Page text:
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Binge drinking results from a student's submission to peer pressure, the lack of outside control over the student, and the denial that drinking leads to severe consequences. Binge drinking is defined as five or more drinks in a row for men and four or more drinks in a row for women during a two week period (Wechsler). Many students partake in binge drinking to be socially accepted into a group. Other students find it difficult to make the choice to be the sober outsider. Many binge drinkers realize that there is little immediate outside influence to push them away from the alcohol and they abuse their independence.
Most binge drinkers do not consider themselves to be problem drinkers, which adds to the difficulty in solving this college epidemic. They associate binge drinking with a good time, but many are blind to the harm it causes, such as failing grades and unplanned sexual encounters. Binge drinking has become an accepted part of the college experience for many students. Although there are other reasons a student may choose to binge drink, the influence of friends, the lack of outside control and the denial of drinking-related problems are the main forces driving the need to consume alcohol to the point of physical harm.
The desire to be social enhances the willingness to binge drink. Social drinking has become a necessary activity at most weekend college parties. Students seek information about the type of alcoholic beverages available prior to attending a party. Having a few drinks has become synonymous with having a good time. A high tolerance for alcohol gains the respect of peers. Those that throw up after a few drinks are ridiculed, including women. Binge drinking rates are the highest among members of fraternities and sororities, which demonstrates the need to drink to fit in with peers. It is questioned whether Greek life attracts or creates binge drinkers. "Many fraternities and sororities are functional saloons. Fully 86% of men and 80% of women who live in fraternities and sororities are binge drinkers," (Wechsler).
Unfortunately, the vast majority of students are unaware that their need to fit in with friends and inability to make individual decisions causes them to have dangerous drinking habits. Another circumstance that influences college binge drinking is the lack of outside control over the college student. For children, parents exert that control. As older adults, that control may come in the form of a spouse or employer.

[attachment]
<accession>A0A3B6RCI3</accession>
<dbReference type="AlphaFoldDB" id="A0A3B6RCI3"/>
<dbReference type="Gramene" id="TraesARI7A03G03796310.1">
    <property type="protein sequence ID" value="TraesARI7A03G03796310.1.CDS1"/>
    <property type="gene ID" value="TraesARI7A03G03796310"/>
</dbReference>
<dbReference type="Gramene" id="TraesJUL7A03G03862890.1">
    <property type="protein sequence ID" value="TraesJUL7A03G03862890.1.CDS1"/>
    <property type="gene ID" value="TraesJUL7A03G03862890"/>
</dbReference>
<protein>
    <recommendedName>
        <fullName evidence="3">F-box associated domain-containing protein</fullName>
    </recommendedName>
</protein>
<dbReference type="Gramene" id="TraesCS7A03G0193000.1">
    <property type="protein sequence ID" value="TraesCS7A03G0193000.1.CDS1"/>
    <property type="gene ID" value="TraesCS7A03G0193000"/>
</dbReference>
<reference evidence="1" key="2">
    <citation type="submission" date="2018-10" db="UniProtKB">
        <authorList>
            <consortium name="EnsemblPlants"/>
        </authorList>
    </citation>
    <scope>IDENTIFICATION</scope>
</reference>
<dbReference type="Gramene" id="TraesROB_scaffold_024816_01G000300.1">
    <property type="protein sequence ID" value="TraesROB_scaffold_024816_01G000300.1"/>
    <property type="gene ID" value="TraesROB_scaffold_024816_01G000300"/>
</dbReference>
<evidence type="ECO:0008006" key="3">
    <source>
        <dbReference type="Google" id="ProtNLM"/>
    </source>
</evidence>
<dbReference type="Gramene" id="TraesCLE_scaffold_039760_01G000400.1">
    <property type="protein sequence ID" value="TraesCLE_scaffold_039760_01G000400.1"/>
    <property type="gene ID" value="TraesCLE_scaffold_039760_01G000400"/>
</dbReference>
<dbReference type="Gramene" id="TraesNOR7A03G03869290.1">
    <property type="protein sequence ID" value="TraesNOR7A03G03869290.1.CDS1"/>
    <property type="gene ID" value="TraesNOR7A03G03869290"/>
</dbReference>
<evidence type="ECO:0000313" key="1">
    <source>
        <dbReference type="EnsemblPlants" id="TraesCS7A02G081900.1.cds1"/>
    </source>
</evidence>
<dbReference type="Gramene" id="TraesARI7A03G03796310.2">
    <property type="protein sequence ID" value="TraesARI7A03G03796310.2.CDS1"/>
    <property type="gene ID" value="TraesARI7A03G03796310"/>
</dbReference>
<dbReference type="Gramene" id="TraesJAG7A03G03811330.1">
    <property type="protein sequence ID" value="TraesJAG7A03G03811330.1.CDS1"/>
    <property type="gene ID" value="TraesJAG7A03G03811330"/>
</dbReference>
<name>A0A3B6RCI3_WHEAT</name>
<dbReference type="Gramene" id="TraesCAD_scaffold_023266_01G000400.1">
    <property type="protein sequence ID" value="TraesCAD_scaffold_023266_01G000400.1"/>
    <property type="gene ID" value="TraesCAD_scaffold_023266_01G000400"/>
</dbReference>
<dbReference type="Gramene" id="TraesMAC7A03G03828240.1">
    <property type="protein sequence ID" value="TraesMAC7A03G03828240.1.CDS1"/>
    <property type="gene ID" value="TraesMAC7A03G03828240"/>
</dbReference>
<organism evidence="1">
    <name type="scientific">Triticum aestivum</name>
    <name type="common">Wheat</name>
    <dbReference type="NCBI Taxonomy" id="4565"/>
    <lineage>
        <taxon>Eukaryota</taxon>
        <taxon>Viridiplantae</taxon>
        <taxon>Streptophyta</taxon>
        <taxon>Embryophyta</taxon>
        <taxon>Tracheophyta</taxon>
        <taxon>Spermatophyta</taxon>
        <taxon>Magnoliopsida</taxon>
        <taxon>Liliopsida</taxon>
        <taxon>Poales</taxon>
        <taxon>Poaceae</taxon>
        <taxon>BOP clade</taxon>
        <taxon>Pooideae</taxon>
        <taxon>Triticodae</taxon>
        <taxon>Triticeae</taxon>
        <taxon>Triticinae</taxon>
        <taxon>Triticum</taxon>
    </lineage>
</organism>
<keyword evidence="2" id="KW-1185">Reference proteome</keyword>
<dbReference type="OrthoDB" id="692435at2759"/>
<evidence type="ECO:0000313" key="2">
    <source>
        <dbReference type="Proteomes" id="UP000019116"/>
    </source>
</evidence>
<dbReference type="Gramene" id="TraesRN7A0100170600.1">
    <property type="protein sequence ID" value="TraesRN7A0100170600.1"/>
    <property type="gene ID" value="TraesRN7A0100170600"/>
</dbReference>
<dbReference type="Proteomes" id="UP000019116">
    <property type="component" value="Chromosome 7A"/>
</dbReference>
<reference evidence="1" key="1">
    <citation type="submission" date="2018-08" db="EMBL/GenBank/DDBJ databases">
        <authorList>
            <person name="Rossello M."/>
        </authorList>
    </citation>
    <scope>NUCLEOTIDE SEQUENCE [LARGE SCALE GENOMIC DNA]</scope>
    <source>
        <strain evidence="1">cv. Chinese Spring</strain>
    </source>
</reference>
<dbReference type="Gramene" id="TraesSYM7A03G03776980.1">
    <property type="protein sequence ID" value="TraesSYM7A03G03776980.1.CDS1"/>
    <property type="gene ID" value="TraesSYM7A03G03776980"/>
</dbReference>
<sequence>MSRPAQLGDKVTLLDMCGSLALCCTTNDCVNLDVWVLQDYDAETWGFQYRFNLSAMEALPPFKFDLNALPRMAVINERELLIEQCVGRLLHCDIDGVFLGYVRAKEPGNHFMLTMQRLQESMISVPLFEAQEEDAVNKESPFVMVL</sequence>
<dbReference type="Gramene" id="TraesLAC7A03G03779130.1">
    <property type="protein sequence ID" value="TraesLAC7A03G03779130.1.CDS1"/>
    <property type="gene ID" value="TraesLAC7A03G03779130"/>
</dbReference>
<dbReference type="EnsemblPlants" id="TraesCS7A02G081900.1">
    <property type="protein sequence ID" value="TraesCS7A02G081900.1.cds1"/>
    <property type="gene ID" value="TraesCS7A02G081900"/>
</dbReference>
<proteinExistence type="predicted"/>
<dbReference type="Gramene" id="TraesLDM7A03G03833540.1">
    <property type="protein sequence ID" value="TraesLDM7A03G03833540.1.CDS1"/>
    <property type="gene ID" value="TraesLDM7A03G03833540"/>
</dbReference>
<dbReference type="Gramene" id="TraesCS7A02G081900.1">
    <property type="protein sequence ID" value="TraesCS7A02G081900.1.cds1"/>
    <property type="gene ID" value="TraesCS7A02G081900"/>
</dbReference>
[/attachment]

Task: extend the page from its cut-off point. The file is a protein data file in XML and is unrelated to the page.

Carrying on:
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The extreme denial that the alcohol can cause severe problems lies at the root of the college binge drinking crisis. Once students have an established binge drinking habit, they do not want to believe that something that helps them forget their responsibilities could be harmful. The alcohol begins to take on the role of a friend. Drinking, like a friend, comforts the distressed student when times get rough. Binge drinking differs from alcoholism because it is not a physical dependency on alcohol. Students think the drinking is under control because this physical dependency is absent. However, with binge drinking, a psychological dependency works to the detriment of the drinker (Engs 135). In many situations, binge drinking goes undetected because people believe if their friends are engaging in the same drinking habits, they must be acceptable. Women who regularly compare their drinking to men's drinking are more likely to underestimate the severity of their drinking (Wechsler). The denial of the harm inherent in binge drinking stems from the student's anxiety to admit drinking creates difficulties, rather than eliminates them.
Binge drinking can lead to multiple negative effects for the drinker and those who are part of the drinker's life. The binge drinker experiences health, social and academic problems. An alarming 42% of frequent bingers reported having an unplanned sexual encounter, while 46% got behind in their schoolwork and 90% experienced a hangover as a result (Wechsler). On high-binging campuses, students reported having to care for an intoxicated friend and having their studying and sleep interrupted. Some reported sexual and physical assault (Wechsler). The second-hand effects of alcohol abuse are as much a problem as those caused directly to the drinker. Dealing with the psychological causes of binge drinking would eliminate the destructive effects it can have upon an individual's life.
The opportunity to over indulge in alcohol is a reality for a significant number of college students.
Deciding what role alcohol will play is a choice that every student must make. Having friends who drink, a lack of control from outside sources and the denial of the consequences of binging are not excuses for drinking excessively. Drinking with friends can seem more enticing than studying, feeling stressed out, bored or lonely, but as many students find out, the consequences are not worth the short-term relief. In reality, the poignant regret of an unplanned sexual encounter or failing grades outweighs any momentary negative feelings. Drinking as a result of any of these causes demonstrates a weakness in character and the inability to make educated decisions.
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Indiana: Tichenor Publishing, 1987.
2. Rivinus MD, Timothy. Alcoholism/Chemical Dependency and the College Student.
New York: The Haworth Press, 1988
3. Wechsler, Henry. "Binge Drinking on American College Campuses: A New Look
at an Old Problem." Harvard School of Public Health. August 1995.